Here is an article about the team before they left for Korea from the South China Morning Post, Friday, May 6, 2005:
Headline: Fledgling HK team set sights on medal
By: Helen Wu
Hong Kong's first-ever inline skating hockey team are vying for a medal at the 11th Asian Roller Sports Championships starting on Tuesday in South Korea.
Along with four speed and artistic skaters from the SAR, the team of 10 are hoping to clinch a silver or bronze medal at the championship in Jeonju. They are expected to meet challenges from Taiwan, Iran and the two Asian hockey leaders, Japan and South Korea.
Inline hockey, a relatively new sport that originated in California, has similar rules to ice hockey - with five players in each team, including a goalkeeper, and the players wear roller-skates instead of ice skates.
Team captain Ashley Chow said inline hockey had been big in California for about a decade.
"People in California like roller-skating along the beaches and perhaps that's why they incorporated hockey with roller-skating," Chow said.
The Hong Kong team comprise players aged from 16 to early 40s.
Chow, who also acts as coach, said: "Inline hockey is such a new sport in Hong Kong. There aren't any real coaches around. I watched coaching videos, did research and observed how other teams play.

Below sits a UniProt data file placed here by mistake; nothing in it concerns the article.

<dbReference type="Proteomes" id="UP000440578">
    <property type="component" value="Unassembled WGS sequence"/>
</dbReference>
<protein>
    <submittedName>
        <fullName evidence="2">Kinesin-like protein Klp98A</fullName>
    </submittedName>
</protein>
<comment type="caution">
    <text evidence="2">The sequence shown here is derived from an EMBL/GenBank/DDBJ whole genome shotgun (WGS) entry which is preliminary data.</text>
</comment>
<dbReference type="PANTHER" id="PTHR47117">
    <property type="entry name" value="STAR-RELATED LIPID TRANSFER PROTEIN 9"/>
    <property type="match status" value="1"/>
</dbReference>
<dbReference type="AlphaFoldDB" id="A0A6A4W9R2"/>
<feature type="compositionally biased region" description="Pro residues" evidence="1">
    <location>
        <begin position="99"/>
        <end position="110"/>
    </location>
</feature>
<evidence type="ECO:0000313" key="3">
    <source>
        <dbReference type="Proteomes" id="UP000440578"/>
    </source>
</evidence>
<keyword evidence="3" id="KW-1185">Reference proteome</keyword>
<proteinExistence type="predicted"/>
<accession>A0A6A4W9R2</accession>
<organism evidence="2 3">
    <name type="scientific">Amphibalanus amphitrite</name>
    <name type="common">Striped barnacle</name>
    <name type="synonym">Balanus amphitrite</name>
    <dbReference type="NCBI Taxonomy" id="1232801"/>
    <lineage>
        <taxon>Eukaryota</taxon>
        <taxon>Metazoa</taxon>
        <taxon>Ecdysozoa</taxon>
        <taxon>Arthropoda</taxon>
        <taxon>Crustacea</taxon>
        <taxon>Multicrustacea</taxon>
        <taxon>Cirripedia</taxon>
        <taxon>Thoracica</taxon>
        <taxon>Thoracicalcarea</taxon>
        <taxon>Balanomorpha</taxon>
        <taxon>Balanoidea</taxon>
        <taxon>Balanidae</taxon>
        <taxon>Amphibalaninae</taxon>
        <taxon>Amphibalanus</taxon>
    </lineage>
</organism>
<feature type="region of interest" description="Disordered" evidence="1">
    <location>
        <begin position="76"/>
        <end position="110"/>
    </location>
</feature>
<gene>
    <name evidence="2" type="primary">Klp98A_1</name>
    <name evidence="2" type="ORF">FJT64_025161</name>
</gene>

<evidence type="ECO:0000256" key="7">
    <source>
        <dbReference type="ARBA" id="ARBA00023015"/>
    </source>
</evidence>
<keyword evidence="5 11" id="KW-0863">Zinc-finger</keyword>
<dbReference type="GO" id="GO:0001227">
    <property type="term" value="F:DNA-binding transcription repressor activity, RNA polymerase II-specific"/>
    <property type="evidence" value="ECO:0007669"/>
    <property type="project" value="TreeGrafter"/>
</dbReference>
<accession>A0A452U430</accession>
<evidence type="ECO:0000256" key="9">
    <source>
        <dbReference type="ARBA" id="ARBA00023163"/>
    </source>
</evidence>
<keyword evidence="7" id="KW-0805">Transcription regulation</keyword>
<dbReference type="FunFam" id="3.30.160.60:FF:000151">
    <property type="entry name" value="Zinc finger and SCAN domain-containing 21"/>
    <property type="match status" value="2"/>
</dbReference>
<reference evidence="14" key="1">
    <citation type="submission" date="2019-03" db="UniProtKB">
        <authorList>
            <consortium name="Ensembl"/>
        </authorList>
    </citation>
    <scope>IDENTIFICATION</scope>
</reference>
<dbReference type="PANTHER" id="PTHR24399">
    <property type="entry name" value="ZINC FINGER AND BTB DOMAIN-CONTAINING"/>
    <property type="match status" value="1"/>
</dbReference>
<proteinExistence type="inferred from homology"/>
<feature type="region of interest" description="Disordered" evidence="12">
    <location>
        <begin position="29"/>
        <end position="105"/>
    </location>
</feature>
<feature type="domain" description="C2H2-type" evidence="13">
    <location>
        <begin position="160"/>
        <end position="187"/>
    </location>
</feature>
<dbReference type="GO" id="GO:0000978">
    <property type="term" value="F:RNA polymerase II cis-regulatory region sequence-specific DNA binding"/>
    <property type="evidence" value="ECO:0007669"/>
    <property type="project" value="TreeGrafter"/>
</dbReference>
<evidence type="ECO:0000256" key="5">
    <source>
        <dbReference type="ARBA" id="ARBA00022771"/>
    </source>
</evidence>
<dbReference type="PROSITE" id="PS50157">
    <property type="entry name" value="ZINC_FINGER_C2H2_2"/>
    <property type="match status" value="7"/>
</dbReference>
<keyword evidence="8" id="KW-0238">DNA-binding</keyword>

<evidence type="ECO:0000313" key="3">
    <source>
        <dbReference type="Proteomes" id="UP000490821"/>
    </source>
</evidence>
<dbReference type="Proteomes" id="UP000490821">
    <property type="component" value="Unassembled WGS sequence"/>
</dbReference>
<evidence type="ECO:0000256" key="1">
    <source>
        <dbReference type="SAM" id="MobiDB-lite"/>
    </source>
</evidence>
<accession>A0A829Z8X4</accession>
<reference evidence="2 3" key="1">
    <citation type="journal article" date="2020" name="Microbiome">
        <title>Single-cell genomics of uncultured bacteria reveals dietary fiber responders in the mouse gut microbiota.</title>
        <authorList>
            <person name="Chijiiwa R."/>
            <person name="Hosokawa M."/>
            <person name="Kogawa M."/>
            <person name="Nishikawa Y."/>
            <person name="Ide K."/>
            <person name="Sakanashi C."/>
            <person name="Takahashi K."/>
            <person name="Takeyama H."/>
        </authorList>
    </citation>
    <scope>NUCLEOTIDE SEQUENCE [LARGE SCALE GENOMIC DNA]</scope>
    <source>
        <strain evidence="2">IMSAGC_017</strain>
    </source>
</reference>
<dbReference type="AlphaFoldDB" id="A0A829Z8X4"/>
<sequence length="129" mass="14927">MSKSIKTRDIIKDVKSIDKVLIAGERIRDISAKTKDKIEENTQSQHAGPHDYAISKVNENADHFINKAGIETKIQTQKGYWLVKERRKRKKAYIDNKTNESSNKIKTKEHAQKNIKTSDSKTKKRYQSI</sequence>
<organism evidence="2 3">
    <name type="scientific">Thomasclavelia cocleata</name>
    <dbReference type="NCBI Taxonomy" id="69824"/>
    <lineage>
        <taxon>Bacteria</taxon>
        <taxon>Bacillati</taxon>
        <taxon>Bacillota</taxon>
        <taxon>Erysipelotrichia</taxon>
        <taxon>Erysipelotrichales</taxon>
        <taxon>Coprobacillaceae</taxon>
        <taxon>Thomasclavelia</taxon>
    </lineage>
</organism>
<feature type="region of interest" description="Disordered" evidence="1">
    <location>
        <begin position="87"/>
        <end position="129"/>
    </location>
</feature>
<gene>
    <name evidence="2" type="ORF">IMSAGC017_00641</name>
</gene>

"It's impossible to compare us with the Japanese or Korean teams, who are full-time inline hockey players. What we hope to achieve this time is to let the older players lead the younger ones and help them grow with more experience and exposure," he said.
Born and raised in Toronto, Chow, 36, said he only started playing at 27.
"Every kid in Canada dreams of becoming an ice hockey player. But I just didn't have a chance because my parents found it too rough and expensive. They wanted to me to concentrate on studies instead," he said.
Oddly enough, his arrival in Hong Kong nine years ago enabled him to fulfil his dream.
"Back then nobody really played inline hockey but it was more suitable to play it here [compared to ice hockey]. So my friends and I just went out to play inline hockey in soccer pitches and playgrounds. But people just kept kicking us out - they even called the police sometimes," he said.
"Though I always loved ice hockey, I actually like inline hockey more because I am better at it."
Before a covered inline hockey rink was built at King's Park in 2001, which they use for practice, Chow said they had no choice but to play in an outdoor roller-hockey rink in Diamond Hill.
"You can imagine how hot we were playing in summer with our helmets and protective clothes."